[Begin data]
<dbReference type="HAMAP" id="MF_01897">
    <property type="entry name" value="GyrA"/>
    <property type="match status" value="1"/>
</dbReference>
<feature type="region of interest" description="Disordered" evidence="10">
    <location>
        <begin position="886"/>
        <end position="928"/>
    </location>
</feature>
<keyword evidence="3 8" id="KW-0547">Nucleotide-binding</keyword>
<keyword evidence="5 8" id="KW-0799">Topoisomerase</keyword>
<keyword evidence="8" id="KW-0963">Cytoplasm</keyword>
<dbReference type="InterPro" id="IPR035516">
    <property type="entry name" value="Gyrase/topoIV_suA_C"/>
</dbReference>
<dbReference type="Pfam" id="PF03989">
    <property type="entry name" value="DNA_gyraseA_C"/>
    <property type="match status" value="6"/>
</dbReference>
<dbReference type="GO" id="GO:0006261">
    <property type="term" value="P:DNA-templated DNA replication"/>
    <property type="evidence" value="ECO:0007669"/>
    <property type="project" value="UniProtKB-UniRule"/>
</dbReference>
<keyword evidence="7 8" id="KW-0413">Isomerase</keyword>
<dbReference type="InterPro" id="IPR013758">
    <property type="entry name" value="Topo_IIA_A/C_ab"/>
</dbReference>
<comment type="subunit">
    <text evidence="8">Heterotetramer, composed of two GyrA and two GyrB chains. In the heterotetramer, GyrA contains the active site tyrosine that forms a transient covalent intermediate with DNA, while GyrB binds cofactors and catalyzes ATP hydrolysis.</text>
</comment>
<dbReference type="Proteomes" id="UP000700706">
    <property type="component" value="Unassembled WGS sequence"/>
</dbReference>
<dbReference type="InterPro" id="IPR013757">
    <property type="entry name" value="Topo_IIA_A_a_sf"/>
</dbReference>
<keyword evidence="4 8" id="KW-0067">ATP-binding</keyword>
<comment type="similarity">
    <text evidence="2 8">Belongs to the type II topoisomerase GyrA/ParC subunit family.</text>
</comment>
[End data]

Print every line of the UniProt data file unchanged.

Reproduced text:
<dbReference type="HAMAP" id="MF_01897">
    <property type="entry name" value="GyrA"/>
    <property type="match status" value="1"/>
</dbReference>
<feature type="region of interest" description="Disordered" evidence="10">
    <location>
        <begin position="886"/>
        <end position="928"/>
    </location>
</feature>
<keyword evidence="3 8" id="KW-0547">Nucleotide-binding</keyword>
<keyword evidence="5 8" id="KW-0799">Topoisomerase</keyword>
<keyword evidence="8" id="KW-0963">Cytoplasm</keyword>
<dbReference type="InterPro" id="IPR035516">
    <property type="entry name" value="Gyrase/topoIV_suA_C"/>
</dbReference>
<dbReference type="Pfam" id="PF03989">
    <property type="entry name" value="DNA_gyraseA_C"/>
    <property type="match status" value="6"/>
</dbReference>
<dbReference type="GO" id="GO:0006261">
    <property type="term" value="P:DNA-templated DNA replication"/>
    <property type="evidence" value="ECO:0007669"/>
    <property type="project" value="UniProtKB-UniRule"/>
</dbReference>
<keyword evidence="7 8" id="KW-0413">Isomerase</keyword>
<dbReference type="InterPro" id="IPR013758">
    <property type="entry name" value="Topo_IIA_A/C_ab"/>
</dbReference>
<comment type="subunit">
    <text evidence="8">Heterotetramer, composed of two GyrA and two GyrB chains. In the heterotetramer, GyrA contains the active site tyrosine that forms a transient covalent intermediate with DNA, while GyrB binds cofactors and catalyzes ATP hydrolysis.</text>
</comment>
<dbReference type="Proteomes" id="UP000700706">
    <property type="component" value="Unassembled WGS sequence"/>
</dbReference>
<dbReference type="InterPro" id="IPR013757">
    <property type="entry name" value="Topo_IIA_A_a_sf"/>
</dbReference>
<keyword evidence="4 8" id="KW-0067">ATP-binding</keyword>
<comment type="similarity">
    <text evidence="2 8">Belongs to the type II topoisomerase GyrA/ParC subunit family.</text>
</comment>